Regional Reviews: Minneapolis/St. Paul
Maxwell has stated that the play has been incubating for many years. The time spent was well worth the effort: Imbroglio is a terrific play that holds the audience spellbound from its jocular opening scene to its devastating conclusion. The cast of five actors in this production all deliver excellent performances that bring the characters and the relationships among them vividly to life. The first act opens with two couples getting set for their regular night of card playing: Herman and Viola, and Lou and Betty, are next door neighbors and best friends. They each know the others' quirks and flaws, but that makes them only more devoted to one another. Herman and Lou both work blue-collar jobs, Herman on the assembly floor of a manufacturing plant and Lou at a garage, and neither Viola nor Betty work outside the home, but both couples manage to own their own homes.
Imbroglio is set in the early 1970s, and these husbands still hold to the idea that a real man doesn't need his wife to go to work. Still, both Herman and Lou are dissatisfied with their prospects for the future, not helped by the fact that an economic recession has slowed down the vibrant manufacturing sector in Providence, Rhode Island, where the play takes place. Also, all four are African American, which means that when things slow down, they are the most vulnerable.
Nonetheless, Herman dreams of leaving the floor and rising to a jacket-and-tie job. To that end, he spends all of his free time obsessively working on a plan to modernize the assembly floor. He is certain that when his bosses see it, he will be rewarded with a hefty promotion. With less planful action, but diligence at his job, Lou gets a break: The owner of the garage is going to retire and offers to sell it to Lou, whom he trusts to maintain it. The purchase will require Lou and Betty to refinance their home, but how could he not grasp opportunity when it knocks on his door? Viola is happy for their friends, but Herman finds it hard to overcome his resentment, feeling that he is more deserving of success than Lou.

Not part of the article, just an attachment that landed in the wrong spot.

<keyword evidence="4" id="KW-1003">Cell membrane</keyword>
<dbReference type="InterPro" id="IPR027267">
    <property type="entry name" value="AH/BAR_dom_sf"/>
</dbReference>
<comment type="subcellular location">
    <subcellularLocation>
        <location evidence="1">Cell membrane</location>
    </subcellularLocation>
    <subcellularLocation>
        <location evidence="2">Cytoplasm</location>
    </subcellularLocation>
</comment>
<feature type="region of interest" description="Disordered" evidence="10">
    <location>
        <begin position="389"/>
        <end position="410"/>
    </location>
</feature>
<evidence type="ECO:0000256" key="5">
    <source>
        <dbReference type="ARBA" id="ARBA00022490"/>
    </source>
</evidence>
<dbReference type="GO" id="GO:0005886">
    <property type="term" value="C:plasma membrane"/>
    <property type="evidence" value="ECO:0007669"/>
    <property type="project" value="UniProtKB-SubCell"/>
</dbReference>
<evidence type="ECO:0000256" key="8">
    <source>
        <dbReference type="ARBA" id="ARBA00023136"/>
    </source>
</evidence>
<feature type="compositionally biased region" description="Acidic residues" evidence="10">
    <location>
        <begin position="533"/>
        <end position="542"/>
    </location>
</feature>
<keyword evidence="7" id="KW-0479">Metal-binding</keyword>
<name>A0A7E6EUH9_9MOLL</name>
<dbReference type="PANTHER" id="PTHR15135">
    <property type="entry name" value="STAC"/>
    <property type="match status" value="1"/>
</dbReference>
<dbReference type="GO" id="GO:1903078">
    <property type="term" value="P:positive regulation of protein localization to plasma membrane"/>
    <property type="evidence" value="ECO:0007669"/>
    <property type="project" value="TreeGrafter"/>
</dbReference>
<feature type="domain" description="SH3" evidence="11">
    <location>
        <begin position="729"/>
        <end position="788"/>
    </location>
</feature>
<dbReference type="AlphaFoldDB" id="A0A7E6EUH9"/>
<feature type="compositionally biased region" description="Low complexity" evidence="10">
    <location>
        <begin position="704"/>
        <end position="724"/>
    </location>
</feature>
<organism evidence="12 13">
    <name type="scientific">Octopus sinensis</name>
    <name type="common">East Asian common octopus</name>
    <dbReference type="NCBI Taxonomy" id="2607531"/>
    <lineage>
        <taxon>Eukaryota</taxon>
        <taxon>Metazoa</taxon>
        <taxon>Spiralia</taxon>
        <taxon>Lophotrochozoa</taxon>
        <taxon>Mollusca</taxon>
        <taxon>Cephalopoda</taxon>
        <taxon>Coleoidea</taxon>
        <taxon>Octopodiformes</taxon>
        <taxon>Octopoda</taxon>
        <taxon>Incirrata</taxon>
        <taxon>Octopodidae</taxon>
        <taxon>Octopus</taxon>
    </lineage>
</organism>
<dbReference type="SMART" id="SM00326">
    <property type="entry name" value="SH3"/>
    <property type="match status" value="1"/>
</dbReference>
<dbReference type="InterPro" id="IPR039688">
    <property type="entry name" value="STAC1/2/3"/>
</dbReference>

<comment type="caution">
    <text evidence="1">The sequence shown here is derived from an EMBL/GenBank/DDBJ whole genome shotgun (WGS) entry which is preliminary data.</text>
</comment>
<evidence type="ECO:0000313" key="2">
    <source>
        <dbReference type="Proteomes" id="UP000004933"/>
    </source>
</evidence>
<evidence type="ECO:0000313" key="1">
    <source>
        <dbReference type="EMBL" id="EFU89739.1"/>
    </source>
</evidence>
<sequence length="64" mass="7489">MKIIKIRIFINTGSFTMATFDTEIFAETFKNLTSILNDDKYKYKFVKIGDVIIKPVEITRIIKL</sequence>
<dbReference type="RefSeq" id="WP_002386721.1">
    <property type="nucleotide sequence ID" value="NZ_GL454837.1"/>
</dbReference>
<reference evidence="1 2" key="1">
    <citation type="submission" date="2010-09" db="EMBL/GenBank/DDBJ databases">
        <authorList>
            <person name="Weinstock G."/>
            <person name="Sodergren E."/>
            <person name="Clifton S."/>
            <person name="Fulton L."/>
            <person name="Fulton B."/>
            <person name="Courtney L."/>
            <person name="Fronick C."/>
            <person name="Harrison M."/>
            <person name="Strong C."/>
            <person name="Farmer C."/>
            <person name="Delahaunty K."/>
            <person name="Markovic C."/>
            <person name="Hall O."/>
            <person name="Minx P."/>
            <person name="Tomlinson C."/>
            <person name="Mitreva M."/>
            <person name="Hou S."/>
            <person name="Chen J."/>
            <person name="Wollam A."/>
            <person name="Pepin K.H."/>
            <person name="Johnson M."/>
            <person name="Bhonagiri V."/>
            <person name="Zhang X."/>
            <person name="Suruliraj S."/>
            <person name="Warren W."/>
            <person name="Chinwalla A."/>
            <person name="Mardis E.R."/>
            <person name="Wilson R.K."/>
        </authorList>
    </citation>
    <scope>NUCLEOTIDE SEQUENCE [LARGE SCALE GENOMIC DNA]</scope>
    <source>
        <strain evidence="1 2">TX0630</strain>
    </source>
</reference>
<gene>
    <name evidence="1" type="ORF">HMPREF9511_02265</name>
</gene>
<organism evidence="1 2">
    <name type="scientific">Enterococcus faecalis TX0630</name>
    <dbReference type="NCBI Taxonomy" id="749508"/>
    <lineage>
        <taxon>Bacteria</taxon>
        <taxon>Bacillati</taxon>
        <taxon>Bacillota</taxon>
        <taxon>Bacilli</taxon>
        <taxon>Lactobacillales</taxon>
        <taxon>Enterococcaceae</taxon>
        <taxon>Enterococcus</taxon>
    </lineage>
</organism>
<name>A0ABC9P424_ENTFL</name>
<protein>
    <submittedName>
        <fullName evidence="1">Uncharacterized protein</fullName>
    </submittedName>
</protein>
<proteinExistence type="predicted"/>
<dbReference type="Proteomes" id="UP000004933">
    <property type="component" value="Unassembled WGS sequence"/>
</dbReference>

The fifth character in Imbroglio is Manny, who shows up at Herman and Betty's home, though timing things to avoid being seen by Betty. Manny has a hold over Herman–it remains hazy, but the implication is that he had done a big favor for Herman, and Herman is beholden to him. Moreover, Manny seems to have the know-how Herman lacks to complete the plan on which he is feverishly working, but Herman rejects his aid, not wanting to be further indebted to Manny. We do not know the origins of their connection–perhaps they grew up together, perhaps Manny is a co-worker at the plant–but whatever it is weighs heavily on Herman, who tries his best to keep Manny's visits short and sweet.
Herman is under a mountain of stress, between his efforts to finish his plan, his resentment of Lou's good fortune, and his fears about sinking further into Manny's debt. With the strain, Herman is drinking more. Viola and Betty each try to support their husbands' ambitions the best they can, given the era's constraints on the role of a wife. Viola suggests that Herman consider a career change, noting that he has always been better with words than with manual labor, but that would mean Viola getting a job while Herman goes back to school, and that is out of the question. What kind of man would he be, letting his wife support him while he sits at home and reads books?
There is far more going on among these five characters then I have laid out. The end of the first act leaves the audience with huge questions about what will happen next, so that the second act can scarcely come soon enough. By the end, we are wiped out by the suspense and emotional punch that brings the rising action to a screeching halt. We realize, too, that each person in the foursome, who seem at the onset to laughingly free with one another, is caught up by their own view of the situation, basting the facts with their own truth. Playwrighting this good deserves our attention.
It is sometimes a mistake for a playwright to direct their own play, especially its premiere staging. Maxwell, though, has a deft hand, keeping the audience guessing about what will happen so that we feel the jolt of each sharp turn in the plot. This season, Great River Shakespeare Festival has moved the audience from the auditorium seats in the DuFresne Performing Arts Center's mid-sized theater onto the stage, where tiered seating surrounds a thrust stage on three sides. This shift creates a much more intimate experience, and in tandem with Maxwell's direction, creates the sense of being in these two couples' living rooms, not only hearing their words but feeling the breaths that carry them.